by Deepa Baruah | 2017 | 46,858 words
This page describes the Introduction from the study of the philosophy of Jainism: one of the oldest religions in India having its own metaphysics, philosophy and ethics. Jainism is regarded as an ethical system where non-violence features as an important ethical value.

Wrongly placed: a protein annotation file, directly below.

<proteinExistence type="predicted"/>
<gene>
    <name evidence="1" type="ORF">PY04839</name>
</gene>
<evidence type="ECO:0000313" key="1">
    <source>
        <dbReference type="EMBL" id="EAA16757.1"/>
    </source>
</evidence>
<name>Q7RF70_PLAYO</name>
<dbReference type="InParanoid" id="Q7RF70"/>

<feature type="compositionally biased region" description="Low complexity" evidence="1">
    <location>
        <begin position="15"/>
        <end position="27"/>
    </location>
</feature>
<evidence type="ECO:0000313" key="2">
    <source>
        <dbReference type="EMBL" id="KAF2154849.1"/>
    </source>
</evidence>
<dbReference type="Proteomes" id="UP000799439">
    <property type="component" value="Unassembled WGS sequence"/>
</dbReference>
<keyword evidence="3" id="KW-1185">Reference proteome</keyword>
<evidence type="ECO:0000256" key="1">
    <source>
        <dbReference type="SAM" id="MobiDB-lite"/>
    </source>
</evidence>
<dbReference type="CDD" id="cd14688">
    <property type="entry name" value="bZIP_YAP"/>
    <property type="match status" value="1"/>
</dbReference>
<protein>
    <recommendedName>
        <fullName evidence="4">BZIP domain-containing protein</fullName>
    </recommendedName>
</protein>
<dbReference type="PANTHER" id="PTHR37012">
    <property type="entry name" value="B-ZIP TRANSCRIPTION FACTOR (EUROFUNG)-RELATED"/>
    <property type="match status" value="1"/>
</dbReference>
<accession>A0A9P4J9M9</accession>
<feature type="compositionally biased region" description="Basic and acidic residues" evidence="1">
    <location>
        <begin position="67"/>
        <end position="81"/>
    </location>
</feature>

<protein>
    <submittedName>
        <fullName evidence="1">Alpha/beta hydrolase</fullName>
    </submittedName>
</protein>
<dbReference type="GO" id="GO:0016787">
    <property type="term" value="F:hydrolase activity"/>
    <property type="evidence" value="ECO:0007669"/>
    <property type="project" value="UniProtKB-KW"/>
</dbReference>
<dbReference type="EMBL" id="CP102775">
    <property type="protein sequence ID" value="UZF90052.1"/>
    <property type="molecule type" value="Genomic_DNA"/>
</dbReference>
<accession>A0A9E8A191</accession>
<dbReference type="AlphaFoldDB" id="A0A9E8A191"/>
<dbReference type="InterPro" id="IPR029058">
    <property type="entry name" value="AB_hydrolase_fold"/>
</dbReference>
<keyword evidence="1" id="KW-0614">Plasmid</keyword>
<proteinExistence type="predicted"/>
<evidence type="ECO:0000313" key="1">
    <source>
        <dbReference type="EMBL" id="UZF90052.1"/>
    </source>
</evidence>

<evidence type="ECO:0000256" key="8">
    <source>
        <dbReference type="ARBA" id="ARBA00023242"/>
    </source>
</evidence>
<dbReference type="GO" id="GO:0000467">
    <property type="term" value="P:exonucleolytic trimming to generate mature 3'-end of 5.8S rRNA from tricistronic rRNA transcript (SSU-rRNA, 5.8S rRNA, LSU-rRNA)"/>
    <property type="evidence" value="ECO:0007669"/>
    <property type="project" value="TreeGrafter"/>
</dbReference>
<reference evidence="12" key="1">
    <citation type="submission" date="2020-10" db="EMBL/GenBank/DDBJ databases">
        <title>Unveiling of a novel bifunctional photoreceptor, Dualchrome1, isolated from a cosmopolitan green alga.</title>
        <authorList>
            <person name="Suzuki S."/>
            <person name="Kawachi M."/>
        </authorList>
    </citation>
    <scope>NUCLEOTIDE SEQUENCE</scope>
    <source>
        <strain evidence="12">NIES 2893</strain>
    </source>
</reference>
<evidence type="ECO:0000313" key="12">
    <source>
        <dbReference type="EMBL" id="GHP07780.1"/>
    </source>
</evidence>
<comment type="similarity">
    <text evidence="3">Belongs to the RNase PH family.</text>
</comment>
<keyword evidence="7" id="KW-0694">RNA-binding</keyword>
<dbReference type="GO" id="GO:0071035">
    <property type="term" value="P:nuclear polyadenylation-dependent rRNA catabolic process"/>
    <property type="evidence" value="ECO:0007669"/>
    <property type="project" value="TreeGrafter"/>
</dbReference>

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Jainism is one of the oldest religions in India having its own dogma, metaphysics, philosophy, mythology, ethics and ritual. There is no room for the authority of the Vedas in Jaina philosophy; as such it is regarded as the nāstika philosophy along with the Bauddha and Cārvāka philosophies. Traditionally in India, one who denies the authority of the Veda is called nāstika. But it has similarity with the orthodox systems of Indian philosophy regarding the ultimate aim of life. The ultimate aim of the orthodox as also the Jaina system is to achieve liberation (mokṣa) from bondage caused by the influx of karman into the soul. To obtain liberation Jaina philosophy advocates three means which are known as rightfaith (samyak-darśana), right-knowledge (samayak-jñāna) and right-conduct (samyak-cāritra).